Your customers probably buy your products because they like you. They probably like your expertise, personality, honesty, business acumen or experience, or they have been referred to you by someone they trust and respect.
Other potential customers will probably like those things about you too. There is no need for modesty here, if you have twenty years engineering experience and you are selling goods or services to engineers, let them know about your skills and expertise.
This will give you credibility in the eyes of your customer and they will feel better buying from a fellow expert in the field.
Create an about page that outlines why you are best person to buy from and how you can give advice and support your product for you customer.
This the basis for you About Page on your website.
8) Contact details.
Once you customer is eager to buy from you , he will want to contact you to make a purchase.
You have should have specified how he can contact you, and how he should pay you.
An active and manned telephone, email address, paypal button or contact form all provide a way for your customer to contact you to do business.
Give him a variety of ways to contact you and pay for services, and remember that your communication back to must leave a great first impression.
Ensure you always include on your website :-
Your Telephone number
Your email address.
A contact form.
This is the basis for your contact us page.
9) Products details.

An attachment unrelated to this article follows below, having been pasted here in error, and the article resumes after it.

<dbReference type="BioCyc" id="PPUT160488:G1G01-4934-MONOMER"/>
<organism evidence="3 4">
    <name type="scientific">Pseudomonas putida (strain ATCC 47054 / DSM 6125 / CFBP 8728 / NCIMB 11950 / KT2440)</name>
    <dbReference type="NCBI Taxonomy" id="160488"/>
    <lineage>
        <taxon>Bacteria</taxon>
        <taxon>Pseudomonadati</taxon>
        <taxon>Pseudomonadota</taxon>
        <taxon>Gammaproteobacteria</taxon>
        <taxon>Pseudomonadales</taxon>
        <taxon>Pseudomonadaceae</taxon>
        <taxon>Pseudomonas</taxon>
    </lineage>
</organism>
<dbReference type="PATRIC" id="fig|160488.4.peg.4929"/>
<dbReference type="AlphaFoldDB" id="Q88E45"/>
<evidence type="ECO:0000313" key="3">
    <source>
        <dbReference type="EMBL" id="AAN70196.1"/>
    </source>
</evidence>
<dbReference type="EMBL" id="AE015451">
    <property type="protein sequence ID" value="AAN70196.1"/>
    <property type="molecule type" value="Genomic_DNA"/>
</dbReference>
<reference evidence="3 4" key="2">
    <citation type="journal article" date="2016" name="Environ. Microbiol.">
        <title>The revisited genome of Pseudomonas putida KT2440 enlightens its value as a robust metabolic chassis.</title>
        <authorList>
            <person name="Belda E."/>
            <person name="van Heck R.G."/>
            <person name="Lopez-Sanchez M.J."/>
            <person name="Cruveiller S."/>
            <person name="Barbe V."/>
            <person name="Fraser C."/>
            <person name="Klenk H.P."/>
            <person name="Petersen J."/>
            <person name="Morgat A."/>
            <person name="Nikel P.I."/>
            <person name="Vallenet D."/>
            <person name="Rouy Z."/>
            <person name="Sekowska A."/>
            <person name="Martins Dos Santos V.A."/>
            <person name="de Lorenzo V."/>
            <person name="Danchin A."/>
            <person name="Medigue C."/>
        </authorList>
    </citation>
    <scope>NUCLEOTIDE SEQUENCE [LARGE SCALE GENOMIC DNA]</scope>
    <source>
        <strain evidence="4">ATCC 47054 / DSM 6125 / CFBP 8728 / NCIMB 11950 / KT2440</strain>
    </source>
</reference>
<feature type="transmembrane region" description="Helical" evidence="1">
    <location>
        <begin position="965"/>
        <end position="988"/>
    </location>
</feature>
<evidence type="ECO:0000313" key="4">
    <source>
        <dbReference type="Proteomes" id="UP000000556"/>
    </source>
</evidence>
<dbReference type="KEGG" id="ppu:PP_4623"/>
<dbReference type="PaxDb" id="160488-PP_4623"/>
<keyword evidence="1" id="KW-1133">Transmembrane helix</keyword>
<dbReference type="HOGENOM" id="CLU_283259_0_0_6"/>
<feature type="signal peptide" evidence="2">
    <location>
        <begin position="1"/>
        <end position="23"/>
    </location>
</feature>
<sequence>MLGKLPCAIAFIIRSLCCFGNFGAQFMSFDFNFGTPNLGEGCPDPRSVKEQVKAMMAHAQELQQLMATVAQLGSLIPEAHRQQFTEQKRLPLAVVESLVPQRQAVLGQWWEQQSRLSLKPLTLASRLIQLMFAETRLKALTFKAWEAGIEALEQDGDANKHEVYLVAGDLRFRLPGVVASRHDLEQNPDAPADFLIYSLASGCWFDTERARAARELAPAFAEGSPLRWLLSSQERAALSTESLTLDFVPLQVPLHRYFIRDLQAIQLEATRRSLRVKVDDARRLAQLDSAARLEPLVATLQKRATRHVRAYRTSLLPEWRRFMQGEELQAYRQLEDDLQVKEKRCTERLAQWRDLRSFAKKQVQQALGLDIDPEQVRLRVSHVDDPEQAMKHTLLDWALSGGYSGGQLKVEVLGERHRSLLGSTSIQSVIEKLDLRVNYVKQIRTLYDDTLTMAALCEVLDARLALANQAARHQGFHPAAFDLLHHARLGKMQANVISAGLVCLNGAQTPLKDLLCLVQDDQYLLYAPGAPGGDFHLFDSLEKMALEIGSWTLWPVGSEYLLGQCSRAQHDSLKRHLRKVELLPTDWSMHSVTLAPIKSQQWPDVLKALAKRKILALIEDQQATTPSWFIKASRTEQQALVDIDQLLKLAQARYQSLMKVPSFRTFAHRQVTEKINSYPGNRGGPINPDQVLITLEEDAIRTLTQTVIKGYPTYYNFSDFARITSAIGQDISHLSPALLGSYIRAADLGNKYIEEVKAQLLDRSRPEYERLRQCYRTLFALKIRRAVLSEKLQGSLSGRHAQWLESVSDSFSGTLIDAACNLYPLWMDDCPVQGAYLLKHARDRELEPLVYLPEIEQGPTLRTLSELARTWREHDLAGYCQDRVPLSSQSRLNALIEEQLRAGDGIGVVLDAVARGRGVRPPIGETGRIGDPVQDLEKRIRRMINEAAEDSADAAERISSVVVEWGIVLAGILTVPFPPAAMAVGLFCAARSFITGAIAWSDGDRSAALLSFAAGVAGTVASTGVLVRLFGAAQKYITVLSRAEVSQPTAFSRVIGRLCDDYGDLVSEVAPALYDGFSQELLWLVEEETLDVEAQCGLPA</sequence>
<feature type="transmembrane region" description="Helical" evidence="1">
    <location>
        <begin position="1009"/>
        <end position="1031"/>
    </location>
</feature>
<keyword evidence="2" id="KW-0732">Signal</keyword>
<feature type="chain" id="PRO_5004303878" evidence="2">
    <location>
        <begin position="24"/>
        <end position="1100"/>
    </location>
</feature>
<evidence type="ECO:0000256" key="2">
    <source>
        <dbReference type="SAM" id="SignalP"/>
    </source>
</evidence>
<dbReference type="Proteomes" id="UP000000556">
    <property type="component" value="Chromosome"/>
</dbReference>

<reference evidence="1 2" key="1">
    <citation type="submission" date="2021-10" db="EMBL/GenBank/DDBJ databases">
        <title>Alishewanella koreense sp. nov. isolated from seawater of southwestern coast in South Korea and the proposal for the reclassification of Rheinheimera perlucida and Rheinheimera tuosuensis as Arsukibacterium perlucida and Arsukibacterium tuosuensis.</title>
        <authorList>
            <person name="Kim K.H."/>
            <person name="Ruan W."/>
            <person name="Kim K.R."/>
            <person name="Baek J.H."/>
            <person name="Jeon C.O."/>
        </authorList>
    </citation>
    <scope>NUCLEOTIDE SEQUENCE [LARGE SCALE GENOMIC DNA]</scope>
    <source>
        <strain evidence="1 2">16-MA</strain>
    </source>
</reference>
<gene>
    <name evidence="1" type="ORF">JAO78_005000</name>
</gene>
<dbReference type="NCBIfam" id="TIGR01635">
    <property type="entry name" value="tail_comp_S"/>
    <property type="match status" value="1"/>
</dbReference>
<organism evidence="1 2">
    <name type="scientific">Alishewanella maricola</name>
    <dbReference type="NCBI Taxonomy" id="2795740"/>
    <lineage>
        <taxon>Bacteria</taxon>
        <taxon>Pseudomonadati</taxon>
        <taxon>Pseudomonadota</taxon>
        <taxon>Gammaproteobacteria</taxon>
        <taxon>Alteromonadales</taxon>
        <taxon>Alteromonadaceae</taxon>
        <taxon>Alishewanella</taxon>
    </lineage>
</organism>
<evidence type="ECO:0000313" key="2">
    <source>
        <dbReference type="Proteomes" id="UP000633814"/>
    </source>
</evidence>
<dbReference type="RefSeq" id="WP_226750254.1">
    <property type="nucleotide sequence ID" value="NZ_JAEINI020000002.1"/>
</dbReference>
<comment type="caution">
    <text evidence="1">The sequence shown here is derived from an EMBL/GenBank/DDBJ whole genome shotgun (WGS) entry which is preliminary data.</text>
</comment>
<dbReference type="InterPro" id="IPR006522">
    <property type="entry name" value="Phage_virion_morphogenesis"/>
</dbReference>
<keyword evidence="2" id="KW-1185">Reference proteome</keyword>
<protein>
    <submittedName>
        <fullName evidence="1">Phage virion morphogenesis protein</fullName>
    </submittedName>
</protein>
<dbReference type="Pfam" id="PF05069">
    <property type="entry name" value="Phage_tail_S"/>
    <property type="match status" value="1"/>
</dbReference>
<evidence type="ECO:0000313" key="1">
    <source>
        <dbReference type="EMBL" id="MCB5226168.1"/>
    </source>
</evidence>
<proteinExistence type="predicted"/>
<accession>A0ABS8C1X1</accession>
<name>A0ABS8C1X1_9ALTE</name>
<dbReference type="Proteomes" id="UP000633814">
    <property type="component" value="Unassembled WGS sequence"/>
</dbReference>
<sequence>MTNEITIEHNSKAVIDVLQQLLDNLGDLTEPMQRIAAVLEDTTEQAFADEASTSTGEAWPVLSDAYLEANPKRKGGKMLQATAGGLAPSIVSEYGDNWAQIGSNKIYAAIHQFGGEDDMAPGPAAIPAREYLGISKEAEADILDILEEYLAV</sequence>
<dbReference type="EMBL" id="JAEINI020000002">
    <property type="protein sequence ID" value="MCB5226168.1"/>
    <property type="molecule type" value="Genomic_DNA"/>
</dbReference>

Let the customer know what your product looks like, what color it comes in, how big it is, the variations available, pricing options, how long it should last, what it is made of and where, and why it works best for the customer.
Describe it on your website as if you were telling someone about it face to face.
Ensure that anything an interested party may ask is described.
This is the basis for your products page.
Frequently asked questions.
Another opportunity to address any doubts your customer may have.
Think about all the question you have ever been asked and create a list of these question and answers for the FAQ page.
It doesn't not matter if you think the answer to something is draft or trivial as you cannot be sure of the customers mind set at the time.
You F.A.Q or frequently asked questions page.
We will help you to create your website content but you the business owner are the only person in the entire world can can speak about your business.
You opening message on the Welcome or Home page is where you do you main sales pitch.
then you have the opportunity to sell to hundreds and thousand of new customer across the UK.
Make the effort to get your message across you have probably described your business with passion to many people in the past, this is the same explanation you require on your website.
Once you have created your Welcome message, and you have around 700 to 1000 words about your business, you are almost ready to launch your business website and attract thousand of new customers to your door.